I announced previously that two of my poems, "The Robo Sutra" and "5 Flavors", which both appeared previously in Expanded Horizons magazine, were nominated for a 2014 Rhysling Award. I just sent the approval for inclusion in the official Rhysling Anthology due out later this season.

My poems are two of thirty-one long-form poems being considered this year. I anticipate the voting will get quite exciting before it's all done and over.

As some readers know already: Nominees for each year's Rhysling Awards are selected by the membership of the Science Fiction Poetry Association. Each member is allowed to nominate one work from the previous year in each of two categories: “Best Long Poem” (50+ lines; for prose poems, 500+ words) and “Best Short Poem” (0–49 lines; for prose poems, 0–499 words).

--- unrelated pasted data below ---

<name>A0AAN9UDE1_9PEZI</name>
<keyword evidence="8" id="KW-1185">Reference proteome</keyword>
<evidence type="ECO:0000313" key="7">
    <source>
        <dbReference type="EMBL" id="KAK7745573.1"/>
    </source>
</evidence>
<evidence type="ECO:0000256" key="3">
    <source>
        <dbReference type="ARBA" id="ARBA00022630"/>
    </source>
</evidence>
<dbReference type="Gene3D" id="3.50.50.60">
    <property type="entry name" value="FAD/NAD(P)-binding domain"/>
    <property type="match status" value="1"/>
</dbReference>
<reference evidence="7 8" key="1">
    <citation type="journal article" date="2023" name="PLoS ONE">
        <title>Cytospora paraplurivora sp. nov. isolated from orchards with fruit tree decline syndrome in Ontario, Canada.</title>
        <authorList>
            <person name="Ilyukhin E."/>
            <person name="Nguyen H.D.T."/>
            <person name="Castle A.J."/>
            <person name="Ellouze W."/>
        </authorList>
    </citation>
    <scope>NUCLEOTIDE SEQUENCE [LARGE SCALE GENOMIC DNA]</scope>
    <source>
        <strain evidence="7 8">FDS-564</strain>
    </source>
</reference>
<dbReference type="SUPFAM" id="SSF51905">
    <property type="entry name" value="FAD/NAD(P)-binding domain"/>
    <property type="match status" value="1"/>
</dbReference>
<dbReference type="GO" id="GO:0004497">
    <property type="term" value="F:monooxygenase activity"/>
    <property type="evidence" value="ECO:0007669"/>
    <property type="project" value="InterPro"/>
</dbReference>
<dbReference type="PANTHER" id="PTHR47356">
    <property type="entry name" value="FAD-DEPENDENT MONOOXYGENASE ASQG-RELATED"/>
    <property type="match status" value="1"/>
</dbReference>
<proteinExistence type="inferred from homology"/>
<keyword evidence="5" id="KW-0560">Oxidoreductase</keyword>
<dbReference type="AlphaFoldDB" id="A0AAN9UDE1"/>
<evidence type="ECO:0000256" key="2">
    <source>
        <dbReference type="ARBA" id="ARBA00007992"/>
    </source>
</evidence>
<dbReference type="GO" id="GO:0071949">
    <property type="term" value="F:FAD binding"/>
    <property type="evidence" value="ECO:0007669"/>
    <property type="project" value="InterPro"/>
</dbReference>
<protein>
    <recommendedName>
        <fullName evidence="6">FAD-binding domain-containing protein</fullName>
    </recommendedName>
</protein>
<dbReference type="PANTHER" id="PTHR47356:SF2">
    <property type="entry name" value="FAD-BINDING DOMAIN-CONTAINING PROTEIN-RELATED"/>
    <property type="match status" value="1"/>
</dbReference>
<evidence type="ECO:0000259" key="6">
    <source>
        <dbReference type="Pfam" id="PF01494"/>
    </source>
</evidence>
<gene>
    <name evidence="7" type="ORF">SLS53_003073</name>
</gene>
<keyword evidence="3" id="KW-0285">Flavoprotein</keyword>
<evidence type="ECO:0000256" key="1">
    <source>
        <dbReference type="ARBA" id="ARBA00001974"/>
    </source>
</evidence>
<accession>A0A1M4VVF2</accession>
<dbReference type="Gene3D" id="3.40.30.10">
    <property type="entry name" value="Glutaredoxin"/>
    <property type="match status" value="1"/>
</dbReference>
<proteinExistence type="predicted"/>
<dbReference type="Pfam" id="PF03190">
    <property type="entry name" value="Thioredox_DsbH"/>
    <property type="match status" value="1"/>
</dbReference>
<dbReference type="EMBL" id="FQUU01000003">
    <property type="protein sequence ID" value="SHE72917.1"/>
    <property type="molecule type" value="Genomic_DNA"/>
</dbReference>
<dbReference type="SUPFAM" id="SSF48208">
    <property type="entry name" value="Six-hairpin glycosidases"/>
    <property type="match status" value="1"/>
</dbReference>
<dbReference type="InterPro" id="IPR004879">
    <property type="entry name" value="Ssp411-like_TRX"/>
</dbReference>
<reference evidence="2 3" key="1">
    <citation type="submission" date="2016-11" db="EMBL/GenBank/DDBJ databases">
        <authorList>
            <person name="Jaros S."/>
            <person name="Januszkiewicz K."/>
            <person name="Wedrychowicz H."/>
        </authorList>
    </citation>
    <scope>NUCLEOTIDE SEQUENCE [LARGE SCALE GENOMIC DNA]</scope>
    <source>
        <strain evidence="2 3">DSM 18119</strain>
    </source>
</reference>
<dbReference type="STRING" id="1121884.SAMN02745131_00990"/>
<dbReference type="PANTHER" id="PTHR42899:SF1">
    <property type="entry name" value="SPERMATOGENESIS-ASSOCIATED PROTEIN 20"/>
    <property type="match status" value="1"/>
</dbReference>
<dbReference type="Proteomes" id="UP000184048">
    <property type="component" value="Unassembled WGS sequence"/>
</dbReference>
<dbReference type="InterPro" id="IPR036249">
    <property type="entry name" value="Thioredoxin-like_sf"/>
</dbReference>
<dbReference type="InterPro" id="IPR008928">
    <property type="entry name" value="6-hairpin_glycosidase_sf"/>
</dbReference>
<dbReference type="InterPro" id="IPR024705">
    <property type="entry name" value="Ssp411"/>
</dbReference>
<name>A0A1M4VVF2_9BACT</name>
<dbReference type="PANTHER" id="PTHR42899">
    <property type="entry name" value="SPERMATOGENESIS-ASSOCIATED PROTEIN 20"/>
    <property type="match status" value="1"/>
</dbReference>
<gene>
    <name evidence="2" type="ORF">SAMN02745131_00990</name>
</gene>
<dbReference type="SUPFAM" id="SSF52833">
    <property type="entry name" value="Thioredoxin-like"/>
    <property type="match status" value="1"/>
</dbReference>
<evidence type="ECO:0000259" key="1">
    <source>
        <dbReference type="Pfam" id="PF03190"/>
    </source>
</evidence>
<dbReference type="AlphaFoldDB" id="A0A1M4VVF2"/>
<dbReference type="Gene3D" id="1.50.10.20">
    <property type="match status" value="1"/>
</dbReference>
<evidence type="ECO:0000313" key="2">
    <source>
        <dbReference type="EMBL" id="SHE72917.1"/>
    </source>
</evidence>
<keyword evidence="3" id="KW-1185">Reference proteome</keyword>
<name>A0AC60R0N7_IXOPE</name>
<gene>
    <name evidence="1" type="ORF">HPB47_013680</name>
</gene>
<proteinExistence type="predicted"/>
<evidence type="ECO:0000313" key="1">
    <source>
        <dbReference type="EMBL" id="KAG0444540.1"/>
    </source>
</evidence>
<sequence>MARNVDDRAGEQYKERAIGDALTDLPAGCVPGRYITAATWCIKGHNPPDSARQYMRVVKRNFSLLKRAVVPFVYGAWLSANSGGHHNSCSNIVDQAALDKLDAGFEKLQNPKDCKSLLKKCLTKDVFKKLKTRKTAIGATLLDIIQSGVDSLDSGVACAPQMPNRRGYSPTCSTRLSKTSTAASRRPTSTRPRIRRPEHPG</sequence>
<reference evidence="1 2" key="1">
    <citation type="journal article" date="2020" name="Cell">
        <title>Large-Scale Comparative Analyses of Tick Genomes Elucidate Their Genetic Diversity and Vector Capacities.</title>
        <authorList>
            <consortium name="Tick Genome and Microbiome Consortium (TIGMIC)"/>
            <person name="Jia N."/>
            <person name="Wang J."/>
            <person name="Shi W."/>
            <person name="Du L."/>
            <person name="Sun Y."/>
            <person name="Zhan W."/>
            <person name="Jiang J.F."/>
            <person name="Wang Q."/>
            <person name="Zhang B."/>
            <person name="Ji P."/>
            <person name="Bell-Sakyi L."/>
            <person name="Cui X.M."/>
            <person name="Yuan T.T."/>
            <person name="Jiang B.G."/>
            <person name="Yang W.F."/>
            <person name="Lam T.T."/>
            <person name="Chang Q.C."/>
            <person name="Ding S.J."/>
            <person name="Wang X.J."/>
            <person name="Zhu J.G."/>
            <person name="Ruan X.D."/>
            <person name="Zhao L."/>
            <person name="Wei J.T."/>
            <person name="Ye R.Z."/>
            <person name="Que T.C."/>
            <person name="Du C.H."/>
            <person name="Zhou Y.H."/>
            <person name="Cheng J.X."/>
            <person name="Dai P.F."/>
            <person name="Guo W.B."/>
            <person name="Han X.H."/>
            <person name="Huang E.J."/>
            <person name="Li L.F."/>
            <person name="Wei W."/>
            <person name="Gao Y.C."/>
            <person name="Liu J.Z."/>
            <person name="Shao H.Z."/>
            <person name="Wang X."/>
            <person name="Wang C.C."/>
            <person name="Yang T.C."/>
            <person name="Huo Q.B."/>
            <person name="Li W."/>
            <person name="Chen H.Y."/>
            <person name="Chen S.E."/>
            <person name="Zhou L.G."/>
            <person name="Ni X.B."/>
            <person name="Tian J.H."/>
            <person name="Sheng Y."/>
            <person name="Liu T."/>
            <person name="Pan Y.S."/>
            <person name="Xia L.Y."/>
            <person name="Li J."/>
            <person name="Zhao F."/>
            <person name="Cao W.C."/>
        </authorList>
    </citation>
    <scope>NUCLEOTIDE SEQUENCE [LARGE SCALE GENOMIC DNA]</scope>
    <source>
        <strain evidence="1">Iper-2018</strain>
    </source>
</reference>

The Rhysling Awards are put to a final vote by the membership of the SFPA selection from all nominated works, presented in the Rhysling Anthology.

The Rhysling Anthology is available to anyone with an interest in this unique compilation of verse from some of the finest poets working in the field of SF/F/Horror poetry. For more information, you can visit the Science Fiction Poetry Association.

I also encourage you to consider becoming a member!

Monday, July 21, 2014

Full-Length Candidates for the 2014 Elgin Awards in Science Fiction Poetry

The Elgin Awards are named for Science Fiction Poetry Association founder Suzette Haden Elgin. They are presented annually by the SFPA for books published in the preceding year.